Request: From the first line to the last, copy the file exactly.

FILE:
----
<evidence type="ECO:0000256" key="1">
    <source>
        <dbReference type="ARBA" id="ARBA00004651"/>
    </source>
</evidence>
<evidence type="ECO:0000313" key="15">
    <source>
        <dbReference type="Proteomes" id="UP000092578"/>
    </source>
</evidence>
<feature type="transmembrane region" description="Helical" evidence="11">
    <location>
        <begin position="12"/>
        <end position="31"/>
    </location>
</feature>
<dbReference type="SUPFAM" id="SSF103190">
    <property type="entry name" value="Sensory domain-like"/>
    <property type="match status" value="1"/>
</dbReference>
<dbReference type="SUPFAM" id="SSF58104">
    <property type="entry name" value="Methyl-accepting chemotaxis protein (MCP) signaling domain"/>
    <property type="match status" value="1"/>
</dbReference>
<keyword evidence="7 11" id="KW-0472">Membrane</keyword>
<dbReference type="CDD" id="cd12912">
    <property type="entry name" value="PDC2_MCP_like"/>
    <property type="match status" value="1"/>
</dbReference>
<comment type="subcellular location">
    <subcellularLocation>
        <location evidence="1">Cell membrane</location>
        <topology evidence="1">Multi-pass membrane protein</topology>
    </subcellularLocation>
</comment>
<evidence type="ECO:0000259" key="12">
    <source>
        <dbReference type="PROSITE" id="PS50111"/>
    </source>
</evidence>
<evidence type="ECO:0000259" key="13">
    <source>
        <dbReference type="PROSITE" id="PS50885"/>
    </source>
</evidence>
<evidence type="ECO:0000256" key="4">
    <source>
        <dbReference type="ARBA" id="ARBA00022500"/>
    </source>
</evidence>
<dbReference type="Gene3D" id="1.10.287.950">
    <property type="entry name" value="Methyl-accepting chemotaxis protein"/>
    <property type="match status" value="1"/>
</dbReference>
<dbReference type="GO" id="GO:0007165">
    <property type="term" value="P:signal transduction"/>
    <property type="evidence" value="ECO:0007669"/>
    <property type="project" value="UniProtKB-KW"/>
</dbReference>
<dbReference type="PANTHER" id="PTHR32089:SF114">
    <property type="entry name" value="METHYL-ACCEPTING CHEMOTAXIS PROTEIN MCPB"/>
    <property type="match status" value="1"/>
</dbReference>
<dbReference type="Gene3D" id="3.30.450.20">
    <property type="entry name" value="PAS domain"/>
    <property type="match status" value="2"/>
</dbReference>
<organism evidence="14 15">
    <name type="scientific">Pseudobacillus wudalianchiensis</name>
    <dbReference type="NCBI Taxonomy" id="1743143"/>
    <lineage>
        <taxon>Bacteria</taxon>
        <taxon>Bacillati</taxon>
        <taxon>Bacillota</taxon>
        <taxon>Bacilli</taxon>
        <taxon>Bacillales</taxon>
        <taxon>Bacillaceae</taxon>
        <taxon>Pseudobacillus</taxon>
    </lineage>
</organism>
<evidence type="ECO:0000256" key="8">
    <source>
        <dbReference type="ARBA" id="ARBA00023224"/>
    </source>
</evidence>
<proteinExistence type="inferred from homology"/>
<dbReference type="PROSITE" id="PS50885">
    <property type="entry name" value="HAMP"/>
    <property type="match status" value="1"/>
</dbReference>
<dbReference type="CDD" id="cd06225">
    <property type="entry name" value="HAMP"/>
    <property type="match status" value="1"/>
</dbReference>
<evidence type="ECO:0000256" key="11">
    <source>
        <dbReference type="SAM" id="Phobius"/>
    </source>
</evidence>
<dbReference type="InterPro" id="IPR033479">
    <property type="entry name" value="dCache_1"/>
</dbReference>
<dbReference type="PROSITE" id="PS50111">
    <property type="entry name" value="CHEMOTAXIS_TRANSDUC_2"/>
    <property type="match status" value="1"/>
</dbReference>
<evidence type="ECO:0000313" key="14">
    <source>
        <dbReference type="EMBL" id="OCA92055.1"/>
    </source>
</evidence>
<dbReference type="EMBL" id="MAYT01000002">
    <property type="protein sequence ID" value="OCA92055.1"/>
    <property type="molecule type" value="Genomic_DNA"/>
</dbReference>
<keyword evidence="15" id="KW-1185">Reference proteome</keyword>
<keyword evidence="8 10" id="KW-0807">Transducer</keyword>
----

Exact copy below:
<evidence type="ECO:0000256" key="1">
    <source>
        <dbReference type="ARBA" id="ARBA00004651"/>
    </source>
</evidence>
<evidence type="ECO:0000313" key="15">
    <source>
        <dbReference type="Proteomes" id="UP000092578"/>
    </source>
</evidence>
<feature type="transmembrane region" description="Helical" evidence="11">
    <location>
        <begin position="12"/>
        <end position="31"/>
    </location>
</feature>
<dbReference type="SUPFAM" id="SSF103190">
    <property type="entry name" value="Sensory domain-like"/>
    <property type="match status" value="1"/>
</dbReference>
<dbReference type="SUPFAM" id="SSF58104">
    <property type="entry name" value="Methyl-accepting chemotaxis protein (MCP) signaling domain"/>
    <property type="match status" value="1"/>
</dbReference>
<keyword evidence="7 11" id="KW-0472">Membrane</keyword>
<dbReference type="CDD" id="cd12912">
    <property type="entry name" value="PDC2_MCP_like"/>
    <property type="match status" value="1"/>
</dbReference>
<comment type="subcellular location">
    <subcellularLocation>
        <location evidence="1">Cell membrane</location>
        <topology evidence="1">Multi-pass membrane protein</topology>
    </subcellularLocation>
</comment>
<evidence type="ECO:0000259" key="12">
    <source>
        <dbReference type="PROSITE" id="PS50111"/>
    </source>
</evidence>
<evidence type="ECO:0000259" key="13">
    <source>
        <dbReference type="PROSITE" id="PS50885"/>
    </source>
</evidence>
<evidence type="ECO:0000256" key="4">
    <source>
        <dbReference type="ARBA" id="ARBA00022500"/>
    </source>
</evidence>
<dbReference type="Gene3D" id="1.10.287.950">
    <property type="entry name" value="Methyl-accepting chemotaxis protein"/>
    <property type="match status" value="1"/>
</dbReference>
<dbReference type="GO" id="GO:0007165">
    <property type="term" value="P:signal transduction"/>
    <property type="evidence" value="ECO:0007669"/>
    <property type="project" value="UniProtKB-KW"/>
</dbReference>
<dbReference type="PANTHER" id="PTHR32089:SF114">
    <property type="entry name" value="METHYL-ACCEPTING CHEMOTAXIS PROTEIN MCPB"/>
    <property type="match status" value="1"/>
</dbReference>
<dbReference type="Gene3D" id="3.30.450.20">
    <property type="entry name" value="PAS domain"/>
    <property type="match status" value="2"/>
</dbReference>
<organism evidence="14 15">
    <name type="scientific">Pseudobacillus wudalianchiensis</name>
    <dbReference type="NCBI Taxonomy" id="1743143"/>
    <lineage>
        <taxon>Bacteria</taxon>
        <taxon>Bacillati</taxon>
        <taxon>Bacillota</taxon>
        <taxon>Bacilli</taxon>
        <taxon>Bacillales</taxon>
        <taxon>Bacillaceae</taxon>
        <taxon>Pseudobacillus</taxon>
    </lineage>
</organism>
<evidence type="ECO:0000256" key="8">
    <source>
        <dbReference type="ARBA" id="ARBA00023224"/>
    </source>
</evidence>
<proteinExistence type="inferred from homology"/>
<dbReference type="PROSITE" id="PS50885">
    <property type="entry name" value="HAMP"/>
    <property type="match status" value="1"/>
</dbReference>
<dbReference type="CDD" id="cd06225">
    <property type="entry name" value="HAMP"/>
    <property type="match status" value="1"/>
</dbReference>
<evidence type="ECO:0000256" key="11">
    <source>
        <dbReference type="SAM" id="Phobius"/>
    </source>
</evidence>
<dbReference type="InterPro" id="IPR033479">
    <property type="entry name" value="dCache_1"/>
</dbReference>
<dbReference type="PROSITE" id="PS50111">
    <property type="entry name" value="CHEMOTAXIS_TRANSDUC_2"/>
    <property type="match status" value="1"/>
</dbReference>
<evidence type="ECO:0000313" key="14">
    <source>
        <dbReference type="EMBL" id="OCA92055.1"/>
    </source>
</evidence>
<dbReference type="EMBL" id="MAYT01000002">
    <property type="protein sequence ID" value="OCA92055.1"/>
    <property type="molecule type" value="Genomic_DNA"/>
</dbReference>
<keyword evidence="15" id="KW-1185">Reference proteome</keyword>
<keyword evidence="8 10" id="KW-0807">Transducer</keyword>